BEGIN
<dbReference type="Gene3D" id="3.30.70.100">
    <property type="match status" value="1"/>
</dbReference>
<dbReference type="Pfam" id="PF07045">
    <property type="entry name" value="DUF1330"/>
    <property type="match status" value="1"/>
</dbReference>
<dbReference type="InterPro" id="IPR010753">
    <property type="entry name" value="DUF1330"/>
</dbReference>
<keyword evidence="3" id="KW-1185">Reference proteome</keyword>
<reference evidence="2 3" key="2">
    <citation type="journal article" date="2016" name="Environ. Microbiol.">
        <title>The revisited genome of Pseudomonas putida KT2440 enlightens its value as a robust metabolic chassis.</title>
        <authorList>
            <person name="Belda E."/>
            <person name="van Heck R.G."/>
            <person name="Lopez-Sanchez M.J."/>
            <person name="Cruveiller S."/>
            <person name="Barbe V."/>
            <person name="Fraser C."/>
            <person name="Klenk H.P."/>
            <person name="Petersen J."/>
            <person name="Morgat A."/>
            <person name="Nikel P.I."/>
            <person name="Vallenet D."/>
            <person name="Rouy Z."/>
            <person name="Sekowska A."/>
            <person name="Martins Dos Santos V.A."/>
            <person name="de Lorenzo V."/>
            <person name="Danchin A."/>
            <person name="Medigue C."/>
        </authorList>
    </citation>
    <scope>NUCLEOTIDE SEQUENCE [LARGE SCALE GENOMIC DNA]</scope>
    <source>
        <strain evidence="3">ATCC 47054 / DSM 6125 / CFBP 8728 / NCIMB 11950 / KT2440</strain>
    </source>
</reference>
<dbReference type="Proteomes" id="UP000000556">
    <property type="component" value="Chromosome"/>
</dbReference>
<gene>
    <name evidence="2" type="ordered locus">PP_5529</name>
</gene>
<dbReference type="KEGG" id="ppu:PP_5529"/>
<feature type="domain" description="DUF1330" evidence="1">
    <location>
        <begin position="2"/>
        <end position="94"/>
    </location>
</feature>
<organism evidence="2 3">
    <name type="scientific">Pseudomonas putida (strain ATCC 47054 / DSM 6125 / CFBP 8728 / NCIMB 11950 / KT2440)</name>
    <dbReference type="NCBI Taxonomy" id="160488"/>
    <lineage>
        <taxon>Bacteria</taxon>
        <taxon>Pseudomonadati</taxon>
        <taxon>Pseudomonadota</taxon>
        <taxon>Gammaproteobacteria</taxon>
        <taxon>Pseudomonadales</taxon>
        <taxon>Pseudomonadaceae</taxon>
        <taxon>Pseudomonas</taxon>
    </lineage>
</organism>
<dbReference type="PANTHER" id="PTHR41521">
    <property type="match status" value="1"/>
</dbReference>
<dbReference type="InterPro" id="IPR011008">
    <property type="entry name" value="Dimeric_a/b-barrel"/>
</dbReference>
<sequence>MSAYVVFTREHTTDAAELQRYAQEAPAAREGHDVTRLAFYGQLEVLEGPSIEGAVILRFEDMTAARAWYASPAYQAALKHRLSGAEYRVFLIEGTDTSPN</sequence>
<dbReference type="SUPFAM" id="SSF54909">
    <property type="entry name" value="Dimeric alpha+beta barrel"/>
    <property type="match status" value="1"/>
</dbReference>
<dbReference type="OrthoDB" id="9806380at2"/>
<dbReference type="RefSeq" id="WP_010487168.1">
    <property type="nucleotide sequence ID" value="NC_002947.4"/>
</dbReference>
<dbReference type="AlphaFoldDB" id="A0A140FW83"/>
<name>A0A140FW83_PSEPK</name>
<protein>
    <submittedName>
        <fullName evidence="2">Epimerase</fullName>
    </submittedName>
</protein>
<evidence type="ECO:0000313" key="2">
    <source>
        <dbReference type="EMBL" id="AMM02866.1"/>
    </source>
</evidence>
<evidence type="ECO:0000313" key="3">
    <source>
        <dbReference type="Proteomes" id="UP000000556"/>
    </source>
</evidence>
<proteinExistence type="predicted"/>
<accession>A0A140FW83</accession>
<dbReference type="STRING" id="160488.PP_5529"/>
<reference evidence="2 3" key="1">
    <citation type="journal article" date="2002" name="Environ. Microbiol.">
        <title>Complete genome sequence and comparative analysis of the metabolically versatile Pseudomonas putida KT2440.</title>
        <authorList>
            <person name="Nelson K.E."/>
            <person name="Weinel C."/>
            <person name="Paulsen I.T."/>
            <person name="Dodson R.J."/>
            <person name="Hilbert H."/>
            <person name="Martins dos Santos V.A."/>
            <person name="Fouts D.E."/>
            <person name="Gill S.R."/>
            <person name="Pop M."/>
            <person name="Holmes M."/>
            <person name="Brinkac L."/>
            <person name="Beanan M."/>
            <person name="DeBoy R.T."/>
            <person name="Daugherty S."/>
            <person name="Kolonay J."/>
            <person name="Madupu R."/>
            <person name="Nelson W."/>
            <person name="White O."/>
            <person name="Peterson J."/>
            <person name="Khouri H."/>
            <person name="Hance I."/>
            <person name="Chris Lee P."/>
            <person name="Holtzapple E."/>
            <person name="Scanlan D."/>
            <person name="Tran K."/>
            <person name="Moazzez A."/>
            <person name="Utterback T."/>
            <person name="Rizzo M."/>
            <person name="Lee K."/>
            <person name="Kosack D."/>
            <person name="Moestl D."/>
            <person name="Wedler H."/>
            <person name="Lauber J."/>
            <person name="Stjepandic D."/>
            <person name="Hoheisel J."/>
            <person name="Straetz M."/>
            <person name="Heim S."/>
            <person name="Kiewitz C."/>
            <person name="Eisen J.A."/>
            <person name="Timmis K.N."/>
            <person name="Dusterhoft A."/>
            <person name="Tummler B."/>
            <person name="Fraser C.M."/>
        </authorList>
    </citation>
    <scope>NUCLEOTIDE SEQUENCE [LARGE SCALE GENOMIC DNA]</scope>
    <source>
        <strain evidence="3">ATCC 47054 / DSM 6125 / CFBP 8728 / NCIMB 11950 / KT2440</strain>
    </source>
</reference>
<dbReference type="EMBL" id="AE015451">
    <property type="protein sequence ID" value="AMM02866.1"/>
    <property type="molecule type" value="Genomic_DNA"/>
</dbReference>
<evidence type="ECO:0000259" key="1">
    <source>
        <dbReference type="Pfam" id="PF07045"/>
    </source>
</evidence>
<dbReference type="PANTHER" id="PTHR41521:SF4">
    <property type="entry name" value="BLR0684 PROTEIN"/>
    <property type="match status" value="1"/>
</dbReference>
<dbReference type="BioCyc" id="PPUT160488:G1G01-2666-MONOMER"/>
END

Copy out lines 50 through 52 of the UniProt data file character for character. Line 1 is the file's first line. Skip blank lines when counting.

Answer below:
        <end position="94"/>
    </location>
</feature>